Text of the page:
(Caption: Huckabee loves babies. The women who give birth to them? Not so much.)
Feministing‘s Jessica Valenti has snagged a guest-blogger gig at the Nation, and she’s making the most of it in her first post, taking on Republican presidential candidate Mike Huckabee’s views on women and abortion. She writes:
Papa Huckabee is on one heck of a sexist roll.
Just this past weekend Huckabee said, “I think if a doctor knowingly took the life of an unborn child for money, and that’s why he was doing it, yeah, I think you would, you would find some way to sanction that doctor…I think you don’t punish the woman, first of all, because it’s not about … I consider her a victim, not a criminal.”
Now, you have to love that Huckabee assumes abortion providers are men (I suppose that makes it easier to paint them as taking advantage of poor widdle women), but even worse is the assumption that women don’t realize that when they get an abortion, they’re getting an abortion” (emphasis in original).
Paternalism like this from the men in positions of power in the U.S. is nothing new. But it kills me that the more Huckabee says stuff like this, the higher he polls in Iowa and other places. He is ascendant even as he is increasingly public with his antiquated and evangelically-motivated views of women (and gay people, and people who are HIV-positive). All this despite the fact that it turns out that Huckabee has accepted over $50,000 in speaking fees from groups that support stem-cell research and increased access to emergency contraception.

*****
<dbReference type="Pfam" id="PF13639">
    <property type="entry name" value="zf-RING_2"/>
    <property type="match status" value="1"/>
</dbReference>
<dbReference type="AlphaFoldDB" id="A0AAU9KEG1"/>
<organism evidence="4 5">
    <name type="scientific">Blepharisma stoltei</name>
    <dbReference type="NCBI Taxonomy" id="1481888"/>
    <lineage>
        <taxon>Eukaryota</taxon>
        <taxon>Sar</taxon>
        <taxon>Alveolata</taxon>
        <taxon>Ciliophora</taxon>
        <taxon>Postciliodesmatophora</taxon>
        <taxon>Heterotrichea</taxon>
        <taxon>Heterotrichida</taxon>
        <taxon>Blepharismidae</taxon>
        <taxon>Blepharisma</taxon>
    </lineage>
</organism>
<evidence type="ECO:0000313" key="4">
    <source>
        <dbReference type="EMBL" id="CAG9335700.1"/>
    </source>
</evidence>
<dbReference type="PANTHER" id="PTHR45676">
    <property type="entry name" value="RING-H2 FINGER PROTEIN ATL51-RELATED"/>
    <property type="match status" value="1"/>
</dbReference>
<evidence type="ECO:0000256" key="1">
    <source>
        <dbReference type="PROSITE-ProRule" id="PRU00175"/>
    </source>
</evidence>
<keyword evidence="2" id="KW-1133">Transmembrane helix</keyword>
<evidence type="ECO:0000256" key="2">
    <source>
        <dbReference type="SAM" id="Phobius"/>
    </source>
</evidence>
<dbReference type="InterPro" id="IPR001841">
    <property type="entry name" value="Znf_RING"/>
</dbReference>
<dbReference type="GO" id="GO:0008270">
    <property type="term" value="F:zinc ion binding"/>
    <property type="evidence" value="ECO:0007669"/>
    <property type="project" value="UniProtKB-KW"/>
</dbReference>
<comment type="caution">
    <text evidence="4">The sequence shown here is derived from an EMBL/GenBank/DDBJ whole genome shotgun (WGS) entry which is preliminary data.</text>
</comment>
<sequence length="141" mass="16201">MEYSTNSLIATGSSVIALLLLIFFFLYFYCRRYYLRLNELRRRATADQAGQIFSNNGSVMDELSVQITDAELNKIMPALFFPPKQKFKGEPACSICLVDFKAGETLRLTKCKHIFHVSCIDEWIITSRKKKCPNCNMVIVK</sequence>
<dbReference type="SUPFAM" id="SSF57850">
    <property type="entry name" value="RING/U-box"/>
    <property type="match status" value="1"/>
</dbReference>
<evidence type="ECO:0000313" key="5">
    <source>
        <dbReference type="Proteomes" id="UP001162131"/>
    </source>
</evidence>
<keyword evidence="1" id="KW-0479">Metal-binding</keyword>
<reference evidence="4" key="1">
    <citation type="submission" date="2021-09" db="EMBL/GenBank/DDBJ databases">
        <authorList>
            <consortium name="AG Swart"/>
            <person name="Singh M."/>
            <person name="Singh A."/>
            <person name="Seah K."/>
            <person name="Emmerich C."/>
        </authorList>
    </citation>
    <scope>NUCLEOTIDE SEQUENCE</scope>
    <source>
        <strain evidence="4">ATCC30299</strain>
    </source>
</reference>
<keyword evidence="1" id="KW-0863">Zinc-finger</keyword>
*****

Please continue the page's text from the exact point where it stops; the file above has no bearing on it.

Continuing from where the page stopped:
This tactic of blaming the doctor and excusing the woman as not accountable for her own actions is old hat for the anti-woman anti-abortion brigade. It’s a hypocrisy they don’t often address. So perhaps we should give Huckabee props for coming out and saying what his fellow misogynists think: the reason we shouldn’t punish women for seeking abortions but should punish their doctors is that women are not sound moral actors while doctors are. Shocking and saddening that in the year 2008 this notion still gets so much traction…but it does.
All that said, the Iowa caucuses tonight and the primaries that follow over the next month or so will be at least in part a measure of what’s more important to Republican America: culture-war type misogyny and closed-mindedness or real-world credentials and plans to deal with the mess of a situation the Bush Administration has left. I don’t want any of the GOP candidates as my President, but I’d certainly be more disgusted and less hopeful about the coming years to see Huckabee’s name on the ballot than some of the others.
[Note: the political opinions discussed in this post and on this blog are the author’s alone and do not represent the views of LSRJ, which is a non-partisan nonprofit organization].